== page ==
Wix primarily takes a wizard-based approach, asking you what kind of website you want to create and what your basic objective is in creating it. From there, you can use the site-builder tool to set something up quickly, based on ready-made designs and themes, or select a specific template to work from and handle the basic construction and editing from scratch.

You can also choose whether to connect your Wix site to an existing domain or simply work within Wix’s free domain structure, with your site existing as part of a subdomain under Wix. This, in concert with Wix’s free plan, lets you set up and run your first site without any monthly outlay, although you are restricted when it comes to how much storage and bandwidth you can use and which features will be available.
Wix will also set you up with a new domain and even suggest relevant URLs that it has found available. Domains are generally free for the first year but only once you take on one of the more expensive paid-for plans; it’s a bit much to expect it with the free or basic £4 per month plan.
Wix’s template-based approach makes for a good balance between ease of use and flexibility. Once you have your basic structure and layouts in place, it’s extremely easy to make global changes through site themes that give you different combinations of fonts and colours, or by selecting individual elements and customising them. It also helps that Wix has both a good set of media management tools for uploading and managing images, audio and video, plus a decent selection of clip art and stock photography. You can use the stock stuff while you’re building your site, even if you switch it out for something more distinctive later.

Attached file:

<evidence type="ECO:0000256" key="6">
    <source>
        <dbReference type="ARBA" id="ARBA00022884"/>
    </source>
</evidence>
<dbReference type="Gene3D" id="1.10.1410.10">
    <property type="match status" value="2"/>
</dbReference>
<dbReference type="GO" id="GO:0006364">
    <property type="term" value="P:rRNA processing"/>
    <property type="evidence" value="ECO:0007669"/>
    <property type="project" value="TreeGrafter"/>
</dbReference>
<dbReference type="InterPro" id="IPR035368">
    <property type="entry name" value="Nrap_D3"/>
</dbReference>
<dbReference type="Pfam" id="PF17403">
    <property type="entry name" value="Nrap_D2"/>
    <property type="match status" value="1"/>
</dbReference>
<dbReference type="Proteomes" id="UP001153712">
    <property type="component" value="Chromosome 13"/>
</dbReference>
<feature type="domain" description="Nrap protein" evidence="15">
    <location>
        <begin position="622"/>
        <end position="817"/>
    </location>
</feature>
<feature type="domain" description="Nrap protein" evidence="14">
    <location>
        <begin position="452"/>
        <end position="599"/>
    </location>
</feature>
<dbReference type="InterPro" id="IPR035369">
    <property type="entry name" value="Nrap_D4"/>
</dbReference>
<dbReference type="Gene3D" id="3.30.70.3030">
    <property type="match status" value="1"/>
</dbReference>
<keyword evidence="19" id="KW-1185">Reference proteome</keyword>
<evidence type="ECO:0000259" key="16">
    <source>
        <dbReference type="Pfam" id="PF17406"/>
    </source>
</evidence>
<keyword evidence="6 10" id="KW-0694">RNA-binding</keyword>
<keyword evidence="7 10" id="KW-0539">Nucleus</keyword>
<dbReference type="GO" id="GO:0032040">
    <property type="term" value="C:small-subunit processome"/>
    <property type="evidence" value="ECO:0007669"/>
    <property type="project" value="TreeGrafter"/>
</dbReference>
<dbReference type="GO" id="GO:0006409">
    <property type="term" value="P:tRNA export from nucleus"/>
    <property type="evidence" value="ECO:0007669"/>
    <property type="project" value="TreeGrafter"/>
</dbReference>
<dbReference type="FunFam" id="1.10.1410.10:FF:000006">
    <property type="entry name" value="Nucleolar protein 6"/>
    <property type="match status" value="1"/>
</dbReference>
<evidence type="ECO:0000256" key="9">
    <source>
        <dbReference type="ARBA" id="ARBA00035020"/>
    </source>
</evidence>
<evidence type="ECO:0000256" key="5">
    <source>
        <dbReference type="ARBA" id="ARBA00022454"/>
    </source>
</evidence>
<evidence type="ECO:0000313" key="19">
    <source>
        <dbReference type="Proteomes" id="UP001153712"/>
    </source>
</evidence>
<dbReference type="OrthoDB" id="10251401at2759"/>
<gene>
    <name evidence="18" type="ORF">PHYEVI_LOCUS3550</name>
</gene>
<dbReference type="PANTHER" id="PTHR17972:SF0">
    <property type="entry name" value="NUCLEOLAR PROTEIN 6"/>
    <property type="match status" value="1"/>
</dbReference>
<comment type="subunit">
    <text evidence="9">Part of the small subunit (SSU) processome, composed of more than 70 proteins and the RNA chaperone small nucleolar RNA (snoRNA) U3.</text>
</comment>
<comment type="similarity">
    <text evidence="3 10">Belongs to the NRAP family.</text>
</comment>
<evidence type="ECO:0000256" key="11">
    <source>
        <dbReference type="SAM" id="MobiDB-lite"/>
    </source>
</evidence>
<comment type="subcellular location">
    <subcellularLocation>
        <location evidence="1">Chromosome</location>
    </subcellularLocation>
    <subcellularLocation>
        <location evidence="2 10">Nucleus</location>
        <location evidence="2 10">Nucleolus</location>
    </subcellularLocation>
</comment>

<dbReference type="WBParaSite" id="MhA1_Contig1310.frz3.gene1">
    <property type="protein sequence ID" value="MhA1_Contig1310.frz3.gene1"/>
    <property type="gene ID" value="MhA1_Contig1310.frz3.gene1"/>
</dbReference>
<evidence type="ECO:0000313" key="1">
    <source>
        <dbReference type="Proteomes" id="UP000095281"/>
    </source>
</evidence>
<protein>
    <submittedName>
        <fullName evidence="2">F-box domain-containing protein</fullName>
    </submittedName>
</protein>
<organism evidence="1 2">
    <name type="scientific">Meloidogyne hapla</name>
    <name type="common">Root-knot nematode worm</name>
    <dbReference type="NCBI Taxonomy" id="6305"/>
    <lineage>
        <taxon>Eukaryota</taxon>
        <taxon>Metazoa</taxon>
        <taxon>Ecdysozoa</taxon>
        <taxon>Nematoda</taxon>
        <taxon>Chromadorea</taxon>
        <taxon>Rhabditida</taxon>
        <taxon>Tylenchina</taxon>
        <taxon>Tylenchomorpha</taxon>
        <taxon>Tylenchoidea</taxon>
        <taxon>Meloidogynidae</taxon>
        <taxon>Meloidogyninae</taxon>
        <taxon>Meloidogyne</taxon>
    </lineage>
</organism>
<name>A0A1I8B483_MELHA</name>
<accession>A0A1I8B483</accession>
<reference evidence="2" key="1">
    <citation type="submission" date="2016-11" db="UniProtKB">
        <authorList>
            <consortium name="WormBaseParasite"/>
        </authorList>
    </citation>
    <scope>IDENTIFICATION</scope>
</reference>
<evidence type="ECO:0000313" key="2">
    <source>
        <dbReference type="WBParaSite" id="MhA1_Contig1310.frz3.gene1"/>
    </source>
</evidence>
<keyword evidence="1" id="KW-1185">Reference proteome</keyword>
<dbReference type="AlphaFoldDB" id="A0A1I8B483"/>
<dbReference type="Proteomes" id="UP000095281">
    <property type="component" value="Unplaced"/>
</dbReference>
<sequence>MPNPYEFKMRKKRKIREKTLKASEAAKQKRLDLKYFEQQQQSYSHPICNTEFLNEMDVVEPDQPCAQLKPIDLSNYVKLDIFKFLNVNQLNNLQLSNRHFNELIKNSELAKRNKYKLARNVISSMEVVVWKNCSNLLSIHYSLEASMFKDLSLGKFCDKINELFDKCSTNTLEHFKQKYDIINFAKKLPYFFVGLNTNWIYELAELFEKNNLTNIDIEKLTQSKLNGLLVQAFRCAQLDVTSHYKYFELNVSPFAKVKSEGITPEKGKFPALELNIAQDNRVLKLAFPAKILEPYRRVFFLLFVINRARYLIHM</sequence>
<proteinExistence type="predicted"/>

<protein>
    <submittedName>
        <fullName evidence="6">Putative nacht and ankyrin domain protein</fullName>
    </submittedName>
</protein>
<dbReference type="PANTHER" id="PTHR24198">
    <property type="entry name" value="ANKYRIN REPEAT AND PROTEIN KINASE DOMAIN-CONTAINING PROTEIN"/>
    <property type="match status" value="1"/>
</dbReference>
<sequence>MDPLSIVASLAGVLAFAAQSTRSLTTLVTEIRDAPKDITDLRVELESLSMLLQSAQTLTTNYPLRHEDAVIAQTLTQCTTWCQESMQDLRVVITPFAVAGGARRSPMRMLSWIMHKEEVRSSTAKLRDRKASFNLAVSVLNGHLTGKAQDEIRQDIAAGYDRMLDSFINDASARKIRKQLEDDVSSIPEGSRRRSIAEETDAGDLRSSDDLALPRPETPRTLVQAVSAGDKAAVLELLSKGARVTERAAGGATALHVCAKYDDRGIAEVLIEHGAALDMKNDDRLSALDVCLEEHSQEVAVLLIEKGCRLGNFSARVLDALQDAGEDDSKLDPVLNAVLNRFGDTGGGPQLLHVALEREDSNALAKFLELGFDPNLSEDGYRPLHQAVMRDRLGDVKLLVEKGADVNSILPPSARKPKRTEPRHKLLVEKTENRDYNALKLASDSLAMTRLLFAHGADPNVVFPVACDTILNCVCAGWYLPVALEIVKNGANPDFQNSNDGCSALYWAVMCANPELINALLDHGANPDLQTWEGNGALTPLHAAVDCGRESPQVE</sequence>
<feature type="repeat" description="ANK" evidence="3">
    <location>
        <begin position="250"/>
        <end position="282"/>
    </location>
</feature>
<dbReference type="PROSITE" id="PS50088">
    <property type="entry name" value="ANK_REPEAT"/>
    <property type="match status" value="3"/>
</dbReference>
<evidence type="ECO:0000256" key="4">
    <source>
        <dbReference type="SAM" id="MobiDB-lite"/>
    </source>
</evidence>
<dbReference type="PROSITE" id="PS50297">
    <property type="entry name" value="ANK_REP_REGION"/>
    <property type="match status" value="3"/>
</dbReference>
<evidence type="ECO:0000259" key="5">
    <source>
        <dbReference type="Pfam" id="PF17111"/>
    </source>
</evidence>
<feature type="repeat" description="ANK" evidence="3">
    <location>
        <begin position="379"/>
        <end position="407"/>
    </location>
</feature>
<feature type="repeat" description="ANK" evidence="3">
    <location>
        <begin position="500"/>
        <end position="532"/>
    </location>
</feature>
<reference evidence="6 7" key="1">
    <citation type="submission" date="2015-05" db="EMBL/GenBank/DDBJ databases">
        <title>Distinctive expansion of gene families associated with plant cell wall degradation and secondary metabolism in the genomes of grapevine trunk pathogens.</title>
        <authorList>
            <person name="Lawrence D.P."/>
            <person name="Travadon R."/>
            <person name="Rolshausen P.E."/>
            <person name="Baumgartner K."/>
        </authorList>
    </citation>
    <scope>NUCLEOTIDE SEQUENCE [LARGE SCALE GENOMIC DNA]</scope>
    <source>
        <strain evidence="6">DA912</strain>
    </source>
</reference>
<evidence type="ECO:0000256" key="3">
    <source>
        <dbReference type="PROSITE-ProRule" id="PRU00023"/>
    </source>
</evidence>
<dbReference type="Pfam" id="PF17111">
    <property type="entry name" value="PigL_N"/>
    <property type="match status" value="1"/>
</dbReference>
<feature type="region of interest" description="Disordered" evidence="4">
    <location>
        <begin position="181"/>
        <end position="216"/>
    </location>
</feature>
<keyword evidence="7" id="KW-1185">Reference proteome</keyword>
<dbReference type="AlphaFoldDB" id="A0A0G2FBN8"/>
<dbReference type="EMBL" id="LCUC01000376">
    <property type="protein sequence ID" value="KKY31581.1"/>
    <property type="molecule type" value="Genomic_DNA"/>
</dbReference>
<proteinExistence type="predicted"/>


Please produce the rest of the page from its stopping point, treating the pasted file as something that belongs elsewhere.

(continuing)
Meanwhile, built-in photo- and image-editing tools give you some features to adjust and edit your content from within the Wix interface itself. On the photo front, we’re talking accessible filters and basic enhancements and adjustments rather than pro-level tools, but that’s really what you need at this level to maintain a consistent look and feel.
Wix’s biggest plus point is its flexibility. Where some other site-builders lock down the design and structure to keep things simple, Wix makes it easy to add sections or pages, galleries, social feeds, interactive features and more. There are more specific tools for blogging or developing feature content, along with widgets and apps for embedded code. Crucially, an extensive app store gives you a wide range of additional features to explore, both from Wix and third parties.
If you need to add bookings for professional services or reservations for a restaurant, there are dedicated apps. Ditto for support forums, comments, social media feeds and donations. Most come with a cost attached, but you can usually install and play with the app before splashing any cash.
Wix scores brownie points by providing step-by-step guides to some of its more complex features and you don’t even need to go looking for them; they’re often introduced when you first use a specific tool or app. These do a good job of covering the tasks and processes involved and can be really helpful for nervous users who might, say, be setting up an online store for the first time.
Wix supports e-commerce through its own Wix Store app and through a range of third-party extensions, which can help you set up your own shop or work through existing stores such as Amazon, eBay or Etsy. Self-published authors and artists will also find integrations for leading print-on-demand services.